When you want to relax restrictions
At the same time, sometimes you can impose too many constraints in your game. If players complain that they’re not able to do everything they’d like to and are feeling too restricted, it might be a good time to take a look at the restrictions you’ve imposed and see if there are ways to relax them a bit. As long as the changes improve your game, you’re heading in the right direction.
I ran into this situation on two different games recently.
I’ve been working on a game called Reef Mates. This is a game in which players take turns swapping the shark and another creature on the board and then capturing all creatures surrounding the shark that are unprotected. The creatures are laid out randomly at the start of the game, which sometimes results in clumps of creatures of one colour on the board. Since one of the protection conditions is colour, sometimes it would be difficult to break up these groups. Players were feeling restricted and suggested that rather than creatures of the same colour protecting each other orthogonally and diagonally they should only provide orthogonal protection. I adapted this suggestion and this one tiny rule change improved the game immensely and left players with more interesting options on every turn.
I’m also co-designing a game called Squirrel Quarrel. It’s a pick-up and deliver game in which you play as a team of squirrels collecting food for the winter. Squirrels take food back to different nests, each with its own reward, but you must keep one of your squirrels on the nest in order to avoid another team’s squirrel from taking it over.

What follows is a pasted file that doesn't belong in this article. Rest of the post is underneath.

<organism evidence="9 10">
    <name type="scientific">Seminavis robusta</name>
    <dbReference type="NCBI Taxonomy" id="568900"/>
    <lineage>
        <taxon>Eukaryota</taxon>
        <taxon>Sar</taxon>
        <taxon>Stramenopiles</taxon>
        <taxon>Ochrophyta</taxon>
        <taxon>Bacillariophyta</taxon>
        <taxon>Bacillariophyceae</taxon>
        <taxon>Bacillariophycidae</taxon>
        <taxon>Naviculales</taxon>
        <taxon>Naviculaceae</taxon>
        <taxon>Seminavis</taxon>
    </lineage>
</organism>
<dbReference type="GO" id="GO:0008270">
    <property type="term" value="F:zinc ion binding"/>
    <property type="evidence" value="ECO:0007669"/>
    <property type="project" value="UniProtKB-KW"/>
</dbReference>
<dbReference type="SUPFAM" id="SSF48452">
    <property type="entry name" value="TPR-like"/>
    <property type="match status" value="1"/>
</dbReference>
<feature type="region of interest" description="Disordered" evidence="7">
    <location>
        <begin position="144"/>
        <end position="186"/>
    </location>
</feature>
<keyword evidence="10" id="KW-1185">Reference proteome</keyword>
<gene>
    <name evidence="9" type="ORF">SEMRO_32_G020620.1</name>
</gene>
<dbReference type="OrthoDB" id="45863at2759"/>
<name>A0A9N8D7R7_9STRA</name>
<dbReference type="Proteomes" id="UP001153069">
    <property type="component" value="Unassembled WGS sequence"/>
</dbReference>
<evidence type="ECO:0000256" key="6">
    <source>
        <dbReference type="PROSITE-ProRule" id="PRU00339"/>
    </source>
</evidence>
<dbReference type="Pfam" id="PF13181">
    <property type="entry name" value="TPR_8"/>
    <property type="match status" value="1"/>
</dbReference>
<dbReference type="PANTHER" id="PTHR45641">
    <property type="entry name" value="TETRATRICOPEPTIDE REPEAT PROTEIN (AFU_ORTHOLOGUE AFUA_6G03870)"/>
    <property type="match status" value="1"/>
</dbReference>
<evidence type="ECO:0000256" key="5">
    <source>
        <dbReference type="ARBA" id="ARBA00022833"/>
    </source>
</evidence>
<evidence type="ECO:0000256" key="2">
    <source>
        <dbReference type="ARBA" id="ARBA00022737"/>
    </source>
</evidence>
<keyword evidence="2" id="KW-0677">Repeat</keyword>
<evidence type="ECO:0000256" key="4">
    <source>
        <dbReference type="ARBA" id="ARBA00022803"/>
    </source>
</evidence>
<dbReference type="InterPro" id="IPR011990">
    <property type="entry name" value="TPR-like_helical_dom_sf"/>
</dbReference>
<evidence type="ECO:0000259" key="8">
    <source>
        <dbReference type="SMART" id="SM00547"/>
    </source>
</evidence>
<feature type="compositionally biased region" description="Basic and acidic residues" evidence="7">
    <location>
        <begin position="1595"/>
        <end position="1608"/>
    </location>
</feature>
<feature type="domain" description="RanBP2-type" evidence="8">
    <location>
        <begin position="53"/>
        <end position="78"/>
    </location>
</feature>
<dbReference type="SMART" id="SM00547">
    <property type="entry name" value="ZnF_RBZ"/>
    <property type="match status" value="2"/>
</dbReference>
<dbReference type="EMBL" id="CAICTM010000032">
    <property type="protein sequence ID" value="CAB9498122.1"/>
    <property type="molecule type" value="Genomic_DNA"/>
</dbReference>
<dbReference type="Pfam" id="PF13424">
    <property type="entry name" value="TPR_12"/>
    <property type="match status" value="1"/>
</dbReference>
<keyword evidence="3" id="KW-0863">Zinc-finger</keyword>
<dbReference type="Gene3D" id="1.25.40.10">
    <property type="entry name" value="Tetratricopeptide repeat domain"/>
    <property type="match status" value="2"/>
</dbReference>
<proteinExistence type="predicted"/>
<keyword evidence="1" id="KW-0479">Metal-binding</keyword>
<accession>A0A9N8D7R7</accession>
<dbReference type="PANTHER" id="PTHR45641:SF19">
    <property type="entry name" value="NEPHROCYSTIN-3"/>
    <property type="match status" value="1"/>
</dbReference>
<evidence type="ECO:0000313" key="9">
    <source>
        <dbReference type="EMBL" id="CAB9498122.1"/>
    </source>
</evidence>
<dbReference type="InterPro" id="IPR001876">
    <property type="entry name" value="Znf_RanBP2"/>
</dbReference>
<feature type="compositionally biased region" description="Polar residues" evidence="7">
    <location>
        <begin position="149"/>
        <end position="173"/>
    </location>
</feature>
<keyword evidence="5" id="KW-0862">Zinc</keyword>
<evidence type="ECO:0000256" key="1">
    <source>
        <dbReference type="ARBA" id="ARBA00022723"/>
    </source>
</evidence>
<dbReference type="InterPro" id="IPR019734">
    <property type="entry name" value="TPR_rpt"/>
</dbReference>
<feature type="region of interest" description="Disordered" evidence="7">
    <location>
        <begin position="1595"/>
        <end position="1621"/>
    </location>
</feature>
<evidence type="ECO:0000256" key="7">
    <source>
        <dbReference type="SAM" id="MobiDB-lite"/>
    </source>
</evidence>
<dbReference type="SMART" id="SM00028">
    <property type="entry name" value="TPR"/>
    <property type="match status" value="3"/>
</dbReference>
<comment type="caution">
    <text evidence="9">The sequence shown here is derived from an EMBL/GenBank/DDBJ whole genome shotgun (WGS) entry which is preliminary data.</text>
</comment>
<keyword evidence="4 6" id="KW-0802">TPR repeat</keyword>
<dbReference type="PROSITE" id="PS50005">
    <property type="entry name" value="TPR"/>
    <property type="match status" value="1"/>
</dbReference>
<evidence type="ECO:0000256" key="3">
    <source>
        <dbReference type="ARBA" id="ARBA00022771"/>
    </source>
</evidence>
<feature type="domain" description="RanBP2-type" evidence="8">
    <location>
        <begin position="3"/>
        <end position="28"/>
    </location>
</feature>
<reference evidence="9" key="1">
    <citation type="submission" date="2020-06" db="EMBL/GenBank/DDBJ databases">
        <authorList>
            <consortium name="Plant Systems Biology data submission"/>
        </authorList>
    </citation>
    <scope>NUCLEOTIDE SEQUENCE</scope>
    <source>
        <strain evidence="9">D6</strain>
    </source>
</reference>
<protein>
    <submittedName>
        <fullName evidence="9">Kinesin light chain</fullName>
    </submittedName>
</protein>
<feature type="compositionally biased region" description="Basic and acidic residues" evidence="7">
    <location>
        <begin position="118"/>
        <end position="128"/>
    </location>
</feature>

The problem was, once you’re late in the game, all the squirrels are busy protecting nests and your movement becomes way too restricted. Players end up moving away from the nest to gather something close and then immediately returning on the same turn. They really wanted to free up the squirrels so they had more choice. So, for my next playtest any filled nests were scored and placed in front of the player, freeing up that squirrel to help its teammates. I felt that this really opened up gameplay and strategies a lot, making this a much better player experience.
If you’re finding that players have a little too much freedom in your game to do whatever they want and/or choices are too obvious, try implementing some restrictions. Something as simple as a hand limit, a placement rule, or a limit on resources available could take your game from functioning to fantastic.
If you find that players are feeling too constrained and can’t do nearly as much as they would like to do and that this is leaving them feeling frustrated rather than having fun, look at ways to open things up a bit. Allow a bit more freedom of movement or a larger hand size and see if this improves the player experience.
What restriction did you add or remove from your game that made it a whole lot better?
Please leave a comment and share your thoughts.